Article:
A former lifeguard struggled to hold back his tears as he appeared in court accused of the murder of five-year-old April Jones.
Mark Bridger's voice faltered when he was asked if he understood the charges against him and tears welled up in his eyes.
Dozens of members of the public stood in the rain outside Aberystwyth magistrates court in mid-Wales to hurl abuse – and a bottle – at the security van that he was taken to and from court in.
Bridger, 46, was told the next hearing would be at Caernarfon crown court in north Wales on Wednesday. He is due to appear via videolink from prison in Manchester.
Meanwhile, April's mother, Coral Jones, issued a fresh appeal for help in finding her daughter, who has not been seen since she disappeared as she played near her home in Machynlleth last Monday evening.
In a message posted on Facebook, she said: "April has still not been found, I am not giving up hope that she will come home, so please keep looking for my baby girl April. She's our world, the whole family are in bits as we don't know where she is."
Police have said they are continuing to search for the missing girl, who had been allowed to play out late as a treat after her parents received a glowing report about her progress at school.
On Sunday as many as 1,000 people attended a special service at St Peter's church in Machynlleth to pray for the girl and her family.
A much smaller crowd – around 30 people – gathered in the drizzle to watch as the van carrying Bridger arrived. One man, who had travelled from Birmingham, threw a plastic bottle of energy drink at the vehicle and others hurled abuse.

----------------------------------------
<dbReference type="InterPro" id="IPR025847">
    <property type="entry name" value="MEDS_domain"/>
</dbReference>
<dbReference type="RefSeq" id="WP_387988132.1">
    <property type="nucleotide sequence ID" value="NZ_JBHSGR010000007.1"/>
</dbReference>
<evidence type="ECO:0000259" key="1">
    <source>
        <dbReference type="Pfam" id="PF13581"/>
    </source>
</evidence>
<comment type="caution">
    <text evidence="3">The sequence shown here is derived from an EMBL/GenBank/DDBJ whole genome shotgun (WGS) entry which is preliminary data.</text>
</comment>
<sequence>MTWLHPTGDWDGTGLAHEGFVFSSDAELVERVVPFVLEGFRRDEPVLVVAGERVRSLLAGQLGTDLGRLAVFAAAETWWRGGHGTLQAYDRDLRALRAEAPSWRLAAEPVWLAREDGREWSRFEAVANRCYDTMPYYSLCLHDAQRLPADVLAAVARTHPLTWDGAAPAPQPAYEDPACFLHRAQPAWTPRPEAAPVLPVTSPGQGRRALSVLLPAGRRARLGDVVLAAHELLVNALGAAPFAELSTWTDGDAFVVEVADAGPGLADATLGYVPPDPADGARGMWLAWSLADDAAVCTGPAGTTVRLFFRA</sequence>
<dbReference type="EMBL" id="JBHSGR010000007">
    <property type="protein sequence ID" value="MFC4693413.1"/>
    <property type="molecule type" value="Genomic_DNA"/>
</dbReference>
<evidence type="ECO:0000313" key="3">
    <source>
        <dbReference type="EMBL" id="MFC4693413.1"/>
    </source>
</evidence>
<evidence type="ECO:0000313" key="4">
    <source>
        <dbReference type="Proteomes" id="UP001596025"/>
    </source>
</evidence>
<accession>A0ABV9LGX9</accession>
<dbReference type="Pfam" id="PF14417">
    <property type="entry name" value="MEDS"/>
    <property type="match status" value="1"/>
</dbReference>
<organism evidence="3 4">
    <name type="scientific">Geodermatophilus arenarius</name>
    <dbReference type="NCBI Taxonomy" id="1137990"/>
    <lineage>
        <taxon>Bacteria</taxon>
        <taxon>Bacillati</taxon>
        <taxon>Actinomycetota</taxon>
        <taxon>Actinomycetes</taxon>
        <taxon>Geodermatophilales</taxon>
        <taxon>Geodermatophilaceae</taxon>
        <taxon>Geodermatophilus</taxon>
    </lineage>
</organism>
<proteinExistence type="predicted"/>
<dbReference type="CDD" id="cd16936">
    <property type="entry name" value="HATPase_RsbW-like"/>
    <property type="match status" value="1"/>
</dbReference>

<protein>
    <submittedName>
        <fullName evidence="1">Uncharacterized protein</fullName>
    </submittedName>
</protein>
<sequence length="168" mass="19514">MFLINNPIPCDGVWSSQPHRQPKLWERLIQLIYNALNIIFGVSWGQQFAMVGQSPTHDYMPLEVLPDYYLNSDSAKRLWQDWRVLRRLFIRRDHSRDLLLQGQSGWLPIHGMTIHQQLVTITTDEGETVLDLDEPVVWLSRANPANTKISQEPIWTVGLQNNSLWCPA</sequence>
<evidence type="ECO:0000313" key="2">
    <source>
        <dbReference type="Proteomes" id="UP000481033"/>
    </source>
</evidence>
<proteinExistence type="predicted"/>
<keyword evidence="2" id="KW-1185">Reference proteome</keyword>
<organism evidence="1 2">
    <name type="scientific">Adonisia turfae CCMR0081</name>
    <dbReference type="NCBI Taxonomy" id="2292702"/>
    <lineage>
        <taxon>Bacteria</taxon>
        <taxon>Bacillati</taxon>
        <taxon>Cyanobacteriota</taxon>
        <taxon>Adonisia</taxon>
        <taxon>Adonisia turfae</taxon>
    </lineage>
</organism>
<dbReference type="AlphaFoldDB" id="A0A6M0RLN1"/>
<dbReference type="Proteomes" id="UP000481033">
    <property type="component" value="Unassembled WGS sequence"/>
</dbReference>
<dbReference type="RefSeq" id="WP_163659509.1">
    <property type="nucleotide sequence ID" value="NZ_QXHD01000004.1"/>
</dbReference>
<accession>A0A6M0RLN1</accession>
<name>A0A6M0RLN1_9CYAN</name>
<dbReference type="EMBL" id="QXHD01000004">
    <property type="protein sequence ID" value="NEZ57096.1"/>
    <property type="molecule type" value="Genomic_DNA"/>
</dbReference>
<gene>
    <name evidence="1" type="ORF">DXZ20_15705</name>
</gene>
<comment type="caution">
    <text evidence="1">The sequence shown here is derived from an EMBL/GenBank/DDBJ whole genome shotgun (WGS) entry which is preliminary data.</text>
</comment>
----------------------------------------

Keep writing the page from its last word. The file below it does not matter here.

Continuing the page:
His case was heard in court one, which overlooks Aberystwyth marina.
Three seats were reserved for members of April's family who wished to attend but they remained empty.
Two plain-clothes police officers sat in the body of the court together with Superintendent Ian John, whose duties over the last week have included explaining the search efforts to the people of Machynlleth and the media.
Wearing a tight-fitting blue sweatshirt and dark trousers, Bridger was led into the dock flanked by two security guards. He was not wearing handcuffs but kept his hands behind his back. It was the first time he has been seen in public since he was arrested last Tuesday.
Asked if he was Mark Leonard Bridger, he replied: "That is correct." He paused when he was asked what his address was and the clerk read it out: "Mount Pleasant Cottage, Ceinws." Bridger simply said: "Correct."
He confirmed his date of birth and was told the severity of the charges meant he could not be tried in a magistrates court.
The first charge – the murder of April Sue-Lyn Jones between 30 September 2012 and 3 October 2012 – was detailed. He looked to the ceiling and tears welled in his eyes.
He bit his lip and answered "yes" in a trembling, high-pitched voice when he was asked if he understood the charge.
Bridger is also charged with the abduction of April on 1 October and the unlawful disposal and concealment of her body with intent to pervert the course of justice between 30 September and 3 October.
To both those charges, Bridger replied simply: "Yes", in the same high-pitched voice, when asked if he understood the allegations.
The chair of the bench, Betty Griffiths, asked him to take a seat and Bridger was told that he would be remanded in custody until Wednesday when his case will be heard at Caernarfon crown court.
Outside the crowd had swollen to around 50. They had a wait of more than hour in the rain because Bridger was given breakfast in the cells before the long drive.
As the van left, the same bottle of energy drink, which had been recovered earlier, was thrown at the van. Police held people back as they tried to get at the vehicle but one man banged the side, shouting abuse.
Away from court, the Welsh secretary, David Jones, hailed the "tremendous community spirit" of the people of Machynlleth.
Addressing the Conservative party conference, he asked activists in Birmingham to "spare a few thoughts today for April Jones, her family and the officers of Dyfed-Powys police and the search and rescue services".
He added: "Most particularly, could I ask you to think about the people of Machynlleth who, over the last seven really harrowing days, have displayed such tremendous community spirit."
guardian.co.uk © Guardian News and Media Limited 2010
Have something to tell us about this article?